Tall trees in some parts of Singapore are being replaced more speedily with shorter, smaller species to reduce the risk of falling branches and trees toppling over.
The National Parks Board (NParks) has over the past two years stepped up its ongoing replacement planting programme taking into account shifts in weather patterns in the region.
It said that incidents of "tree failure", defined as anything from broken branches to fallen trees, have been caused mainly by bouts of adverse weather conditions rather than maintenance issues.
So it is replacing some familiar trees with species that might be less vulnerable to mishap, and also grouping different trees together in some areas, so they can withstand bad weather.
Along Bishan Streets 11 and 14, for example, sea apple trees, a native species typically 30m tall, are being replaced by river tristanias, which grow up to 20m tall.
Other trees being replaced in selected areas include khaya, angsana and rain trees. The first two can reach 30m and are known to be especially prone to breakage. In areas where they are being replaced, smaller trees like the sea gutta, which grows to 20m, and the golden penda, which reaches 12m, will appear.
The aim is to find the right trees for the right areas, NParks streetscape director Oh Cheow Sheng told The Sunday Times.
It also considers the condition of individual trees, the potential impact of development work in an area and site conditions.
"Where verge space is more limited, we do make sure that we put in small to mid-size trees," said Mr Oh, noting that the new trees take up less space.
NParks' efforts have been welcomed by arborists and landscape architects, some of whom have called for reviews of streetside tree species after recent cases of falling branches and toppled trees that have damaged property or cost lives.
On April 27, driving instructor Jason Cheong, 25, died after a 14m rain tree fell in heavy rain along Admiralty Road West and crushed the car he was in. His student suffered minor cuts and abrasions.
Over the past decade, four people have died and 62 were injured by fallen trees and branches.
There were 122 uprooted trees from January to April this year, which NParks blamed mainly on Sumatra squalls last month.
This was a drop from 184 trees in the same period last year but more than double the 63 in 2009.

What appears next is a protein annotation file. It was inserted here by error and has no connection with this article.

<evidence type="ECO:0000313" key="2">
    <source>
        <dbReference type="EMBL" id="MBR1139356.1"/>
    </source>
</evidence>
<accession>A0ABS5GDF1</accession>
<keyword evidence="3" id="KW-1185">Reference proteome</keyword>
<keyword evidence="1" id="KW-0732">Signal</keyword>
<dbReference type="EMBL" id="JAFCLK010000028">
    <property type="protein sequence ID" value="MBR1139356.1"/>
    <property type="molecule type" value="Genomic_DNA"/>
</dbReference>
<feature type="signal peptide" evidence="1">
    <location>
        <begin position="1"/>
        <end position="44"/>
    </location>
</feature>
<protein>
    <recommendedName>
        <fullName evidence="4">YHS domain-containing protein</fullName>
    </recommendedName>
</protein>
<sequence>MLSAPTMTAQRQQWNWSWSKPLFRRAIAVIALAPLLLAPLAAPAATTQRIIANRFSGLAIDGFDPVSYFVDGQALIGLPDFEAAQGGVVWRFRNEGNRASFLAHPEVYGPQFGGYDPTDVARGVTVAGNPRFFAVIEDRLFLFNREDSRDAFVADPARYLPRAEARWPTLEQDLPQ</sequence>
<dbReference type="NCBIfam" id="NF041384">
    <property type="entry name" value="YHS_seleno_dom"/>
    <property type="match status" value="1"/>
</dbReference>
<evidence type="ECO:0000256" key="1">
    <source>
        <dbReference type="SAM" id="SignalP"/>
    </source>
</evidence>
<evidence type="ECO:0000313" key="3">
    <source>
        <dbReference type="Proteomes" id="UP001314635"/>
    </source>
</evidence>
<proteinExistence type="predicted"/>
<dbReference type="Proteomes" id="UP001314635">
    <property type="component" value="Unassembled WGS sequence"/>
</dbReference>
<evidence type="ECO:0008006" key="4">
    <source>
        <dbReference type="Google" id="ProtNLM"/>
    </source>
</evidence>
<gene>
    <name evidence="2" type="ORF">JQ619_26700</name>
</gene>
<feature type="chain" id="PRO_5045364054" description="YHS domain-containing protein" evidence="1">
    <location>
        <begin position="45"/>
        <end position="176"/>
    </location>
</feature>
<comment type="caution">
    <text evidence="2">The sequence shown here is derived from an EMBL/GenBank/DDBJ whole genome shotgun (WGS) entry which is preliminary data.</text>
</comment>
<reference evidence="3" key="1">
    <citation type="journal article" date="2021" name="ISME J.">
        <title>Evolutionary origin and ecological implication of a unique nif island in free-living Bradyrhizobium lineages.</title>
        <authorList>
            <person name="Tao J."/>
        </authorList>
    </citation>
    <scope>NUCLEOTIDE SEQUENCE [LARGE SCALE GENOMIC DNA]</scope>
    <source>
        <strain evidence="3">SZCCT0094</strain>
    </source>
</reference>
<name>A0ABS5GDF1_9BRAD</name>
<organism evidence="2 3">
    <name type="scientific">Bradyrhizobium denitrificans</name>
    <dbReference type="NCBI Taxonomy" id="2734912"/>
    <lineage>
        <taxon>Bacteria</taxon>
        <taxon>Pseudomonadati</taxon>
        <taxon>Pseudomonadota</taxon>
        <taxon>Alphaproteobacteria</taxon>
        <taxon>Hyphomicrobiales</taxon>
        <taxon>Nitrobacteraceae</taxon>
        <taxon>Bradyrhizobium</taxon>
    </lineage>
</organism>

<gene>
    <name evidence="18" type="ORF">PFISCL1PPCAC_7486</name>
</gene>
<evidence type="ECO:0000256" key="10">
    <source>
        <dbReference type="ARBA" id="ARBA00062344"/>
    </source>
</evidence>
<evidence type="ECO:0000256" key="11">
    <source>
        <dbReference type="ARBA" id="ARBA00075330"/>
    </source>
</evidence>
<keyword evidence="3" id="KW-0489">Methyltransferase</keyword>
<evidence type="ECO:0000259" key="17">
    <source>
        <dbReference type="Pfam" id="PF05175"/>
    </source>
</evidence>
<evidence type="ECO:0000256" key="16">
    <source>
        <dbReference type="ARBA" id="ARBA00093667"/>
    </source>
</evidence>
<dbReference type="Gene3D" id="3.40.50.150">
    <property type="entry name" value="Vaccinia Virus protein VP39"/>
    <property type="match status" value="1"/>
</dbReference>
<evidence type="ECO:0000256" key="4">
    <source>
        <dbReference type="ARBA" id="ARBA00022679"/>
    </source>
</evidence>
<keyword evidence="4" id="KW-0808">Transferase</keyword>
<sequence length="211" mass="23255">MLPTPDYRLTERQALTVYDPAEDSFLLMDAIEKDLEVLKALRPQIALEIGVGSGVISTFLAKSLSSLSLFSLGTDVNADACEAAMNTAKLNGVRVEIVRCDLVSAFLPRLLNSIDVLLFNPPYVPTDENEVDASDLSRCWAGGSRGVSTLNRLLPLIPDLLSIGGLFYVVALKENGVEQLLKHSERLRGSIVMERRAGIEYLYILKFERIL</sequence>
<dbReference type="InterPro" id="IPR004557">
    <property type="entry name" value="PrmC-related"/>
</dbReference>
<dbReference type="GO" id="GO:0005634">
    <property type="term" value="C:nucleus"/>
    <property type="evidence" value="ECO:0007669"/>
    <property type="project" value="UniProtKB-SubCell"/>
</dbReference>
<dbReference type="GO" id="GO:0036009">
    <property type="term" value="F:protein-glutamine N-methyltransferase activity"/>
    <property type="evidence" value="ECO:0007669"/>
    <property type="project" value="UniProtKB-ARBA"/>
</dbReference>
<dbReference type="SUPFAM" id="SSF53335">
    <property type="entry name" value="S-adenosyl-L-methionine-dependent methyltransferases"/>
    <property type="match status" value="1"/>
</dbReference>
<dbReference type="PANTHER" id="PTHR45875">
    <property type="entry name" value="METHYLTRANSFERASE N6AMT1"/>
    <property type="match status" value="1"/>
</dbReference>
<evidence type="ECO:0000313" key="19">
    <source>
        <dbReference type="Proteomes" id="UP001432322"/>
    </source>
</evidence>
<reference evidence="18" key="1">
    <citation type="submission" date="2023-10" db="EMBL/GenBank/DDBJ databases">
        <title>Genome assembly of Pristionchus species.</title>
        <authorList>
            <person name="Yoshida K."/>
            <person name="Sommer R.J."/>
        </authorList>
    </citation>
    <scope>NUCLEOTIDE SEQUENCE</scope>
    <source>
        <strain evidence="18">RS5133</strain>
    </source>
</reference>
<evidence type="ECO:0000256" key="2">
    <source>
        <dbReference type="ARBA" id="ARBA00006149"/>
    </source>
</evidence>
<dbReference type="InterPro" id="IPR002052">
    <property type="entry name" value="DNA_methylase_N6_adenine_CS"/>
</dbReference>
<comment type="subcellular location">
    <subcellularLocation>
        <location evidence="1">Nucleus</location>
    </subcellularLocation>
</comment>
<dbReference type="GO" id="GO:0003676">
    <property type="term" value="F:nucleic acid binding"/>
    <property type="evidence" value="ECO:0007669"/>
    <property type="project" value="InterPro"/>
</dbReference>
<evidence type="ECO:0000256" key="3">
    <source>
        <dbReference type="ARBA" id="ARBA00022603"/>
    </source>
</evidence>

The highest number was in 2011, when 636 trees were uprooted, mainly due to microbursts - a localised, powerful and descending air draft column, which produces winds at high speeds - that occurred in Mandai and Sungei Kadut that February.
While NParks proceeds with replacing some trees, Singapore's well-known green image is in no way under threat. Mr Oh said NParks would work to keep some of the more scenic tree-lined routes even as it strikes a balance between aesthetics and risk to the public.
Aside from a one-to-one replacement of older trees, it is also carrying out clustering, where a mix of species are planted in a group along roads.
"Having clusters of different trees helps break the impact of strong winds, and more stretches of roads have been treated this way over the last year," said Mr Oh.
Along the Central Expressway, which used to be spotted with single khaya trees, there are now several clusters of mixed tree species.
Landscape architecture firm Coen Design's managing director Ann Teo said cluster planting was a way to emulate what works well in nature.
Urban greening specialist Veera Sekaran noted that modernisation has affected wind directions and forces, as well as water flow, impacting the growth and resilience of trees here.
"As trees get older, they become more susceptible to these urban stresses, and most of our roadside trees have been around for decades," said Mr Sekaran. "It is good that NParks knows it has to update its greenery strategy and replacement planting is a step in the right direction, but they need a better sense of urgency so we can see more results across Singapore."